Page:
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Abstract: A Critical Look At the Geologic and Reservoir Controls on Producing Appalachian Basin Coalbed Methane


In many respects, the Appalachian basin (central and northern) can be considered the birthplace of the coalbed methane (CBM) industry with gas production from coal seams dating back to the early 1920s. Additionally, Appalachian coal seams were the subject of much of the early CBM research performed by the U.S. Bureau of Mines and U.S. Department of Energy. However, despite the early research and a relatively large CBM resource base of about 66 Tcf, the basin has only recently begun to emerge as a significant producer. While ownership issues hampered the industry from growing during the mid-1980s, it was a lack of adequate reservoir characterization that has prevented the basin from reaching its full production potential.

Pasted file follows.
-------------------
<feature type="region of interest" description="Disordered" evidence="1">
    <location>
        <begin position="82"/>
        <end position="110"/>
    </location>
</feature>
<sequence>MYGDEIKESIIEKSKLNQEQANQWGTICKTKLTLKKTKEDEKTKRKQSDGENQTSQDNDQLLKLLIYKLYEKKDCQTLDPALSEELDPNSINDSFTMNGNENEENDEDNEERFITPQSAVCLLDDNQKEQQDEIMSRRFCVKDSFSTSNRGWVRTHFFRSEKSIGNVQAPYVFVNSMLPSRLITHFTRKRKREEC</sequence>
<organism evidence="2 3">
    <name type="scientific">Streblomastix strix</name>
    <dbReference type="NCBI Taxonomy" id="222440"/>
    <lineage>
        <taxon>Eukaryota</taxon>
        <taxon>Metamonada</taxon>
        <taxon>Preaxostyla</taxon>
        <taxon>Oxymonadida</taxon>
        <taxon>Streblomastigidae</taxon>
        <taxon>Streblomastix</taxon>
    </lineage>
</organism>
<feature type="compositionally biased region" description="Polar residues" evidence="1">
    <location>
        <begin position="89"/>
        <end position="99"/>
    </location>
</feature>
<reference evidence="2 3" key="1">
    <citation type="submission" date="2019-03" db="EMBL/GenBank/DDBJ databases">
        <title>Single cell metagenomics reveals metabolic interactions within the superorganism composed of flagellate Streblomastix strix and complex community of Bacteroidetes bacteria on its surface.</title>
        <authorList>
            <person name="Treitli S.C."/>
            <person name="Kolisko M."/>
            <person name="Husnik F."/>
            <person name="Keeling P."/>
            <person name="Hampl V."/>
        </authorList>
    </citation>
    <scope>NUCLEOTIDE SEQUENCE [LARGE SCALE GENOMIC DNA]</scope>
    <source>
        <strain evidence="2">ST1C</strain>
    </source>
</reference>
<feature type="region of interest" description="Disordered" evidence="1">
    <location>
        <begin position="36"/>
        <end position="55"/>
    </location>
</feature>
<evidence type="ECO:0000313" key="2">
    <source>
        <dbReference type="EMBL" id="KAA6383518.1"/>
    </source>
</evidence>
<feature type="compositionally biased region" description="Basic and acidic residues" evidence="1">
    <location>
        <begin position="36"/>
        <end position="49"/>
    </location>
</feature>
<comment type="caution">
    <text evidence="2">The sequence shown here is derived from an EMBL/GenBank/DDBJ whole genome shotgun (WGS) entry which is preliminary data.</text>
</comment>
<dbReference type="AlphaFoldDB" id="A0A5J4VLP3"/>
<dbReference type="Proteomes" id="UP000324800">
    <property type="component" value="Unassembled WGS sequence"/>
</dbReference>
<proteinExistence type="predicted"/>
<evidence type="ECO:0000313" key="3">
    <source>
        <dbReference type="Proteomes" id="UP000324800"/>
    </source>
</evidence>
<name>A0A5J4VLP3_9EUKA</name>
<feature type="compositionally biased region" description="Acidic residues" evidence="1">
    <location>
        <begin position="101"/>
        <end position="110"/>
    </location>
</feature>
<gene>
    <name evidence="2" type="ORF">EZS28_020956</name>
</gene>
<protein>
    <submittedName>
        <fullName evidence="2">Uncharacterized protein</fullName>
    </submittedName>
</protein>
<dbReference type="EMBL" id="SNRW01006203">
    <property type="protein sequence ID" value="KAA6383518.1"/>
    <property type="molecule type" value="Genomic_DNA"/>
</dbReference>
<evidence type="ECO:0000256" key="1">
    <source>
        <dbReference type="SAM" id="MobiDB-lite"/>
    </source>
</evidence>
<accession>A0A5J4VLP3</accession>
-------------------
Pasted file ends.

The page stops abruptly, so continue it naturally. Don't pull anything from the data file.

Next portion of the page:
The coal seams of the Appalachian basin possess distinctly different reservoir properties from those of other CBM producing basins such as the Warrior and San Juan basins. Failure to recognize these differences led companies to employ inappropriate completion and production technologies. For example, the early use of gelled stimulation fluids in the relatively "dry" Pocahontas coal seams caused serious formation damage and greatly impaired the performance of these wells. However, the steady growth in Virginia's CBM production demonstrates that as our knowledge of the reservoir properties increases, substantial portions of the basin's CBM resource base can be converted to reserves. This paper reviews the geologic and reservoir controls on Appalachian basin CBM production and relates these controls to the selection of appropriate completion and production technologies.

AAPG Search and Discovery Article #90939©1997 AAPG Eastern Section and TSOP, Lexington, Kentucky